Leading a project, team, or company can feel all-consuming. There is so much time and attention taken by planning and managing that the equally important role of communicating is given short shrift. The pressure on time and attention is unusually high during the first phase of the strategy implementation when demand increases to manage the existing business while completing detailed planning to achieve future goals. However, this is precisely the right time to step back, gather everyone together, and talk about the new direction again and its early progress.
Too many folks working diligently on demands of the business lose touch with the strategic plan as the last they heard of it was the formal introduction presentation months back. Many may think, “It was exciting to hear about the plans for the future, but there has been no real impact from it. Maybe it was just a management fad.”
This attitude may seem natural, and possibly even desired when management teams have so little specifics to share. We find many leaders choose to keep most of the organization focused on meeting current business goals, rather than wondering how the new direction may impact their job. However, the lack of communication on the progress of the plan can lead to cynicism and resistance to change later when implementation plans are ready and you need everyone on-board and prepared to embrace new actions.
Waning attention is exactly why guiding strategy implementation requires a mid-year check-in on the plan and its progress. It is important to keep the light on the strategic goals early and often to stoke the embers of the excitement unleashed by the introduction and to prepare everyone for the eventual change that will be required.
The objectives for a mid-year strategy implementation review are to:
- acknowledge the low-hanging fruit or immediate changes already made as a result of the strategic planning effort,
- provide visibility to the ongoing planning efforts, and
- share early indications that your strategic thinking is sound.
This mid-year communication should be less formal than the full strategic plan story presentation prepared for its introduction. This update should be quick and easy to get ready, given that time is in short supply at this stage of implementation planning. The agenda should contain three specific topics.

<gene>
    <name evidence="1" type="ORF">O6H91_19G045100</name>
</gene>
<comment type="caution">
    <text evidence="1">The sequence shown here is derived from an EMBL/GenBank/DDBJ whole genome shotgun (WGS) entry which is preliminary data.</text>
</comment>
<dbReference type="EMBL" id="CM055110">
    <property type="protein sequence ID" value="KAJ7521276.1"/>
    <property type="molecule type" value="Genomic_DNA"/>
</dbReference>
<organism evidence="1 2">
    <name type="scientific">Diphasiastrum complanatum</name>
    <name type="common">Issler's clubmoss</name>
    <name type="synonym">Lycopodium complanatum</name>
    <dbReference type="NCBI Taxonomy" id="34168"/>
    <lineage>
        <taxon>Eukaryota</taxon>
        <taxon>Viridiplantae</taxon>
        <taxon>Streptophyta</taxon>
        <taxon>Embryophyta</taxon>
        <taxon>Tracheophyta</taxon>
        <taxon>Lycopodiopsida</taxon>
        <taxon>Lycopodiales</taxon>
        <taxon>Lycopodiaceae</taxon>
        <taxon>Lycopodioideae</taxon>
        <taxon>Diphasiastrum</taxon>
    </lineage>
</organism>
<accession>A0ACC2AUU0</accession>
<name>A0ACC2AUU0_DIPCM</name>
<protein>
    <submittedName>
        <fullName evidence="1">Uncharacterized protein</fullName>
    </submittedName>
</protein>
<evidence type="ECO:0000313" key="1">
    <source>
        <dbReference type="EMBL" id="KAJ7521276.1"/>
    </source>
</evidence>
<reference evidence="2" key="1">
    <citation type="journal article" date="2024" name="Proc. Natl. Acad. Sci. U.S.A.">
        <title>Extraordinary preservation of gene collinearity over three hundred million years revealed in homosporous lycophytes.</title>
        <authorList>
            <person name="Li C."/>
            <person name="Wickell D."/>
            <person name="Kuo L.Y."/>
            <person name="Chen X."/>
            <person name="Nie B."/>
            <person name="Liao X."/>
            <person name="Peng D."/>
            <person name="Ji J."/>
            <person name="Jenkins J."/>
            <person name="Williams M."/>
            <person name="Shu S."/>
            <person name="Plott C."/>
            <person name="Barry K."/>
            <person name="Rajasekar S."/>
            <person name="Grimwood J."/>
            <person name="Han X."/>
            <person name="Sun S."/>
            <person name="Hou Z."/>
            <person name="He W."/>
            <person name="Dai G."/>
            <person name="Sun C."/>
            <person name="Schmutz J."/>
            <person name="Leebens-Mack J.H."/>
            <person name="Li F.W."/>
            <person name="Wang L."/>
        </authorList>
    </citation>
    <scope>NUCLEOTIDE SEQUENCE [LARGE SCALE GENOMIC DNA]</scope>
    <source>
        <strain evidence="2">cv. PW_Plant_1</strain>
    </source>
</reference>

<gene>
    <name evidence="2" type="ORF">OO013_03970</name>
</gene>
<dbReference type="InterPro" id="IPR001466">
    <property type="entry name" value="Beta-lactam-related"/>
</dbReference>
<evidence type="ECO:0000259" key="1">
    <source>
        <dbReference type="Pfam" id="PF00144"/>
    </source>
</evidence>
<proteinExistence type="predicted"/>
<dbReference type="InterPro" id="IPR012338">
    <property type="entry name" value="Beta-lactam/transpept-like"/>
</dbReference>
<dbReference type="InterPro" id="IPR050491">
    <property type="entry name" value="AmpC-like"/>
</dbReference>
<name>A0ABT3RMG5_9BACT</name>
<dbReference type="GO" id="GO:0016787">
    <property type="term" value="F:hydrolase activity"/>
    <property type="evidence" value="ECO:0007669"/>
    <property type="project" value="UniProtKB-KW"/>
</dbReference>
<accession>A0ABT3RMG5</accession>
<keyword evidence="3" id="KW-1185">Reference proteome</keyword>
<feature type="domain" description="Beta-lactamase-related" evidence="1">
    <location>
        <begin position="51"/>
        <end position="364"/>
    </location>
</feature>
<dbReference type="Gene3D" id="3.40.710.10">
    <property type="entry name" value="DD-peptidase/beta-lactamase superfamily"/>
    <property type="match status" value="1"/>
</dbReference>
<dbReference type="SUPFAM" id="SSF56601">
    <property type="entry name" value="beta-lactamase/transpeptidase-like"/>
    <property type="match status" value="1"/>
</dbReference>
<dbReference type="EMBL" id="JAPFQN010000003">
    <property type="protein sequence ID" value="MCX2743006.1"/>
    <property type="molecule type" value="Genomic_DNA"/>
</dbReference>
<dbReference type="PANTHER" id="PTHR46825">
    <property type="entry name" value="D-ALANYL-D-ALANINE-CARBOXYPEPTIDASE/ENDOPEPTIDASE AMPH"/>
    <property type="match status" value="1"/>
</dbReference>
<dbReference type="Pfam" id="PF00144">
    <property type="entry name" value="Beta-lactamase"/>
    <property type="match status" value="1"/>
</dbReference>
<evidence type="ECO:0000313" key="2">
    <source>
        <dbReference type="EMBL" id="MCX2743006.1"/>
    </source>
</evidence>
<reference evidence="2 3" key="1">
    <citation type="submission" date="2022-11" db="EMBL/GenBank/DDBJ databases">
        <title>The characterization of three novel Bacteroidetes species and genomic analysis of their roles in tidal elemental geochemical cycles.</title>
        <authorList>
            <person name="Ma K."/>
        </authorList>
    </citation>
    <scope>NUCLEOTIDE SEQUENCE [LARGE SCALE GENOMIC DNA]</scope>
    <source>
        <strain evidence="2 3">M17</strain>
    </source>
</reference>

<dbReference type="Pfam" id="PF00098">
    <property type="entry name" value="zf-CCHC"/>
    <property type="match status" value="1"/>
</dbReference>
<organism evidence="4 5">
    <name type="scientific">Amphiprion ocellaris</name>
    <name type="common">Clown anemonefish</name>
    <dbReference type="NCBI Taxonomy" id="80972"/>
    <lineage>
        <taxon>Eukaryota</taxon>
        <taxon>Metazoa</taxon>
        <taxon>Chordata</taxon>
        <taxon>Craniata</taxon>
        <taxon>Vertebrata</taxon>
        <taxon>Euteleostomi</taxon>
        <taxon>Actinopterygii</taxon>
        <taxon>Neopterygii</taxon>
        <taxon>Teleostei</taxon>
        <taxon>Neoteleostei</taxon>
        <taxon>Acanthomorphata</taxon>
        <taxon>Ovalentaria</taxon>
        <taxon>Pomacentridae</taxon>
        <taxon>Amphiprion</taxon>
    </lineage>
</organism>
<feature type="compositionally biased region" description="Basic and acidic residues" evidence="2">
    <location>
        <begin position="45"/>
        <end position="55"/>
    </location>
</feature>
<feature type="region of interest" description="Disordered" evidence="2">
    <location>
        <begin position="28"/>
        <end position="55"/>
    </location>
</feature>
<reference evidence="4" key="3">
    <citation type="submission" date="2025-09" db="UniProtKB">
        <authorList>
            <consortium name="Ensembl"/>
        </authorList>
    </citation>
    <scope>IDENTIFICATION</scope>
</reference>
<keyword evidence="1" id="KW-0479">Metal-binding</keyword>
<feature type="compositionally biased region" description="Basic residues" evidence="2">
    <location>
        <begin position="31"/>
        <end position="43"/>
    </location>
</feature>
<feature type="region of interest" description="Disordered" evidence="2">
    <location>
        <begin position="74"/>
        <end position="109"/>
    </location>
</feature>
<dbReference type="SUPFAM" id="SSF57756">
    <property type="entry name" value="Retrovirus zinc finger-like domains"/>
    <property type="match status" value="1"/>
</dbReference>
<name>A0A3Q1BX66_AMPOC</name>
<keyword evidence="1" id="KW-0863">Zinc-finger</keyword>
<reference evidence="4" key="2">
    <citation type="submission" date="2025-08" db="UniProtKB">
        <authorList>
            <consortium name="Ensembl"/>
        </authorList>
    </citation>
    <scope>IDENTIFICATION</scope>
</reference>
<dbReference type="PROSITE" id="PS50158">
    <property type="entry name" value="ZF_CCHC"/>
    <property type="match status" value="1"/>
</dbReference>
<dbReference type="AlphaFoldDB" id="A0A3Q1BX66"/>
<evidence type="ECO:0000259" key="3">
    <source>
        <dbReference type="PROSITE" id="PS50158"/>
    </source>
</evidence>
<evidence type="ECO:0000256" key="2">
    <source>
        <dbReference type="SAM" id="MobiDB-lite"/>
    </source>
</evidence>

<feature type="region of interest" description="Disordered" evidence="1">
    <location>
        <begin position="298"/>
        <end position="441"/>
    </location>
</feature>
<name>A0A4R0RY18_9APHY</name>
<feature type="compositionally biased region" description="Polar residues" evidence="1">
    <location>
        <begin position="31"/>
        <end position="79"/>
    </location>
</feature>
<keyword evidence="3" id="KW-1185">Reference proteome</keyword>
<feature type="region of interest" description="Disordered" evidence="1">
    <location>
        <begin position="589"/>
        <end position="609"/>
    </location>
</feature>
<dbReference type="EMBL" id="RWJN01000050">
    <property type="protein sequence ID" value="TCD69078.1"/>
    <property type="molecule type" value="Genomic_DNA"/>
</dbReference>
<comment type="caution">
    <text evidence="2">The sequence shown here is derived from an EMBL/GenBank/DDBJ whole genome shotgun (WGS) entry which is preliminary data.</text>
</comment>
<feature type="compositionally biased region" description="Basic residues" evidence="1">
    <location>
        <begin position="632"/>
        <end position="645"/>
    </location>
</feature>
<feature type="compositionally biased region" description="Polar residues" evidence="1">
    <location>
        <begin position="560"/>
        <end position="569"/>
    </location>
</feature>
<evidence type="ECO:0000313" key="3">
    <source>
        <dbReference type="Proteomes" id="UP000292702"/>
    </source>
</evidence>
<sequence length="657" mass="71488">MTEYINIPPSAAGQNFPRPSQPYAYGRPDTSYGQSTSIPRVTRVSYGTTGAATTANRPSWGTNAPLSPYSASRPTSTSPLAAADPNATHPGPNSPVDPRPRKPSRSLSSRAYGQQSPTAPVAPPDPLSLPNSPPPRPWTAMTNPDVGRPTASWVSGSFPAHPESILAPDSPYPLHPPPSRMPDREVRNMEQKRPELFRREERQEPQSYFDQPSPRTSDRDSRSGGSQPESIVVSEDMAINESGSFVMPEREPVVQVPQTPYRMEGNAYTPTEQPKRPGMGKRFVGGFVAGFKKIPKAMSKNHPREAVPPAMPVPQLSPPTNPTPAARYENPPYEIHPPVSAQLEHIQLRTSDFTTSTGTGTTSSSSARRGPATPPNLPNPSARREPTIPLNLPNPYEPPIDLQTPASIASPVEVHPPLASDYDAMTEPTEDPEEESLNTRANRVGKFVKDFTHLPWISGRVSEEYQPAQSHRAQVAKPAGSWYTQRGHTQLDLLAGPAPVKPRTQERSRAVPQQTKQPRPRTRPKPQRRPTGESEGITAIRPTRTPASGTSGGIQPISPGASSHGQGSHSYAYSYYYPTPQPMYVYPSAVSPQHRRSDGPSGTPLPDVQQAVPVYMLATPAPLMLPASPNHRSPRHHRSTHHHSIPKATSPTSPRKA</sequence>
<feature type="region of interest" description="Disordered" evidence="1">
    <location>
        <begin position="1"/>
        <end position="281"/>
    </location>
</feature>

THE NO FAIL AGENDA FOR A MID-YEAR UPDATE DURING STRATEGY IMPLEMENTATION
1. Clarify low hanging fruit already plucked.
Although strategic planning is future-focused, there are always insights on current day operations or management practices that, once identified, should be quickly resolved. We call these “low-hanging fruit,” and we encourage action on these changes as soon as agreed upon. Pointing out these changes and connecting them to the planning process is a way to get credit for early wins and demonstrate commitment change.
2. Make the implementation planning visible.
The update forum is the time to clarify the first wave of strategic objectives and identify the folks that are engaged in these detailed planning efforts. If possible, have each of the implementation teams provide an overview of the process that they are using to complete their work and clarify when their work may impact current operations.
3. Share indications that your strategic thinking is sound.
It never fails that once a new strategic direction crystallizes, those that formulated it see the world from a different perspective. The unique lenses of new strategic thinking look at the environment and its dynamics with a fresh set of factors. Examination of data, market intelligence, and competitive shifts now reveal insights that substantiate planning assumptions and validate strategic goals. Collect these insights and share them at this early stage of implementation to increase confidence in the plan and to stimulate commitment to it.
Guiding strategy implementation in the first few months after announcing a new direction is essential to the success of any strategic plan. Adopting all Four Disciplines for Guide Strategy Implementation in this series to build strong strategic management capabilities in your organization.